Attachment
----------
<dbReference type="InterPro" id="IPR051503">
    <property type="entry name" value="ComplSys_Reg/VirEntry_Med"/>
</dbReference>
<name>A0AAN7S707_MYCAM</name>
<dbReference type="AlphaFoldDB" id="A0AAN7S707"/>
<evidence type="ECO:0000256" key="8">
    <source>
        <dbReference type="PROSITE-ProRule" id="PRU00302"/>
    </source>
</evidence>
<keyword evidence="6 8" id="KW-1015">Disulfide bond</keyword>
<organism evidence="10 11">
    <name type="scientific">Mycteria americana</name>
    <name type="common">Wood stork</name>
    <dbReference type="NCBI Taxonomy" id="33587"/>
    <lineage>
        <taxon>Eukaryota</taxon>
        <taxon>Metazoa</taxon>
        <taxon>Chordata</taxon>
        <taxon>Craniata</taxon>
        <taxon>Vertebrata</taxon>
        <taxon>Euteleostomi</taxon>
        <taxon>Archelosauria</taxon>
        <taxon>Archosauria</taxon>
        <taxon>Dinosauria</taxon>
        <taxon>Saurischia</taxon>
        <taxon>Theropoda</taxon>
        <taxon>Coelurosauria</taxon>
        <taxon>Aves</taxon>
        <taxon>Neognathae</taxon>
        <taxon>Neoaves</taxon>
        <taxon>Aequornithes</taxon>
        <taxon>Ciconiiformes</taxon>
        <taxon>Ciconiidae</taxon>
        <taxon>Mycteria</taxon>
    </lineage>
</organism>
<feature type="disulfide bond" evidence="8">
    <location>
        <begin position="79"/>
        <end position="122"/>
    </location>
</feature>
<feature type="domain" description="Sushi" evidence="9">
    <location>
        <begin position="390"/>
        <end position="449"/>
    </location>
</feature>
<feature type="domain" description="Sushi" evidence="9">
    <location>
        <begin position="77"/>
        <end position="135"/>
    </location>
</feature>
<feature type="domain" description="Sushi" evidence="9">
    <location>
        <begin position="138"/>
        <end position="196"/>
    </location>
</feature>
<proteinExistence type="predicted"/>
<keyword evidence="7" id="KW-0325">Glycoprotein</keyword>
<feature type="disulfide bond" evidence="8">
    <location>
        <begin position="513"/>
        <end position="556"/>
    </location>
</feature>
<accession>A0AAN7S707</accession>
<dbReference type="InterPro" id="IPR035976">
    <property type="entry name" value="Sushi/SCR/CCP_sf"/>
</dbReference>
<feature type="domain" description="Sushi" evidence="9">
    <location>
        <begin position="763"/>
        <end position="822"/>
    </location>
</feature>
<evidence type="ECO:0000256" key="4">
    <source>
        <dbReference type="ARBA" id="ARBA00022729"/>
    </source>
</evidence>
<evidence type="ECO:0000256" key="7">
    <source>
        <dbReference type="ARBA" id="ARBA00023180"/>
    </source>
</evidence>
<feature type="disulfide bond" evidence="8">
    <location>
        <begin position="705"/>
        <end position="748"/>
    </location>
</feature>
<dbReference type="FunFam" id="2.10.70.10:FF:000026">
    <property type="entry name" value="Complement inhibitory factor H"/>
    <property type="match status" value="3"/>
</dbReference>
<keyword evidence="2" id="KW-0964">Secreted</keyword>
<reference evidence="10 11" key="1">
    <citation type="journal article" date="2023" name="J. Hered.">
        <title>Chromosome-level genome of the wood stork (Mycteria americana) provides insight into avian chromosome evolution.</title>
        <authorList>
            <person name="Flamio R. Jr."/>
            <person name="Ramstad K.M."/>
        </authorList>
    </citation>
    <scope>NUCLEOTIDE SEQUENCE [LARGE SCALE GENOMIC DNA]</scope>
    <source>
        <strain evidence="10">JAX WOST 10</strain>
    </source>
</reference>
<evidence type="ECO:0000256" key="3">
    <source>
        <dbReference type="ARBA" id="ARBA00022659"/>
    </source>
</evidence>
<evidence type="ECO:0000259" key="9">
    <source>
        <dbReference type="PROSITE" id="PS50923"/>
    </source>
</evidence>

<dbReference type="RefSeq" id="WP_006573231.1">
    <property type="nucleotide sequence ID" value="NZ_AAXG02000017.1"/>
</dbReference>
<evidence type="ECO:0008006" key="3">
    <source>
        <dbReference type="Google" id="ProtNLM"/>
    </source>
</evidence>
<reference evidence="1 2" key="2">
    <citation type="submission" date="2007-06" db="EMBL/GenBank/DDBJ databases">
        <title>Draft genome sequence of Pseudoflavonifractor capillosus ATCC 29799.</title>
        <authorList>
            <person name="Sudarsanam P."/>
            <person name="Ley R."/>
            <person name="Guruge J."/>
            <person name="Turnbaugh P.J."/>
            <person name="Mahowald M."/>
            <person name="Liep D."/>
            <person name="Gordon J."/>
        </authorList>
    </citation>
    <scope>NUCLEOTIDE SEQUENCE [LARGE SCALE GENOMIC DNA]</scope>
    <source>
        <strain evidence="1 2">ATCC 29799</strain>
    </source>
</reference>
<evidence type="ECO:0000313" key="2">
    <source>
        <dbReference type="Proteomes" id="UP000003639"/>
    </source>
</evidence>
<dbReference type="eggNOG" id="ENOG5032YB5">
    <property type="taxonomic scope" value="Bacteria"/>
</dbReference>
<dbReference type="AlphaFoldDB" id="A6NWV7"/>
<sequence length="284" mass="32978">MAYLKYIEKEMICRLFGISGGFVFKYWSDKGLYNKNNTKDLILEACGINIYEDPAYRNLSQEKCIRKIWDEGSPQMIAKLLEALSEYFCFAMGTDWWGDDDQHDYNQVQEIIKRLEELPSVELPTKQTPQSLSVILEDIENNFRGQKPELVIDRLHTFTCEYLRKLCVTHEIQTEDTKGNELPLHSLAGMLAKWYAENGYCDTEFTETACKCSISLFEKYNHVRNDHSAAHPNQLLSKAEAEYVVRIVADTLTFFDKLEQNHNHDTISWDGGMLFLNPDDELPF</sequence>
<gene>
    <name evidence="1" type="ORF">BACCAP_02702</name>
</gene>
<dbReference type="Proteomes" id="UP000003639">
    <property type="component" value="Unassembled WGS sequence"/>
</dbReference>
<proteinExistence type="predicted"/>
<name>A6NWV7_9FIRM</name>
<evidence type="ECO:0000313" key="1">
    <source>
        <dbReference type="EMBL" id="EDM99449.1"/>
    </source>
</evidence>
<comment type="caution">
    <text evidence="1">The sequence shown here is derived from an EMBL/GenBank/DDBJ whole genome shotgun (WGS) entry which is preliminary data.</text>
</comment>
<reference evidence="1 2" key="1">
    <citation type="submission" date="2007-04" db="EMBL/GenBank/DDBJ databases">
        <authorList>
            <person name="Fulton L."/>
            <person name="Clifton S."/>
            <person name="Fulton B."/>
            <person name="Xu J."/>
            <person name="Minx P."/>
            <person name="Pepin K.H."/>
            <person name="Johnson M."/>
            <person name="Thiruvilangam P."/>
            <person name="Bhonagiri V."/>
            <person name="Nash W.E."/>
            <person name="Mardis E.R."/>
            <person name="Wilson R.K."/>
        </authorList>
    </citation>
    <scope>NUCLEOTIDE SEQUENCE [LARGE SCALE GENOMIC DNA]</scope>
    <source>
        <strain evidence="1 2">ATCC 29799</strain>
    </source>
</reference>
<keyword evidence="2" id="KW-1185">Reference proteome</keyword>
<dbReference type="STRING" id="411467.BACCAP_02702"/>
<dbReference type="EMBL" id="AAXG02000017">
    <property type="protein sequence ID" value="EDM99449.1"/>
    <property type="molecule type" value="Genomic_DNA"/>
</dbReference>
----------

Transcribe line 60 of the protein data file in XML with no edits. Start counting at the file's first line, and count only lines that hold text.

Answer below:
    </location>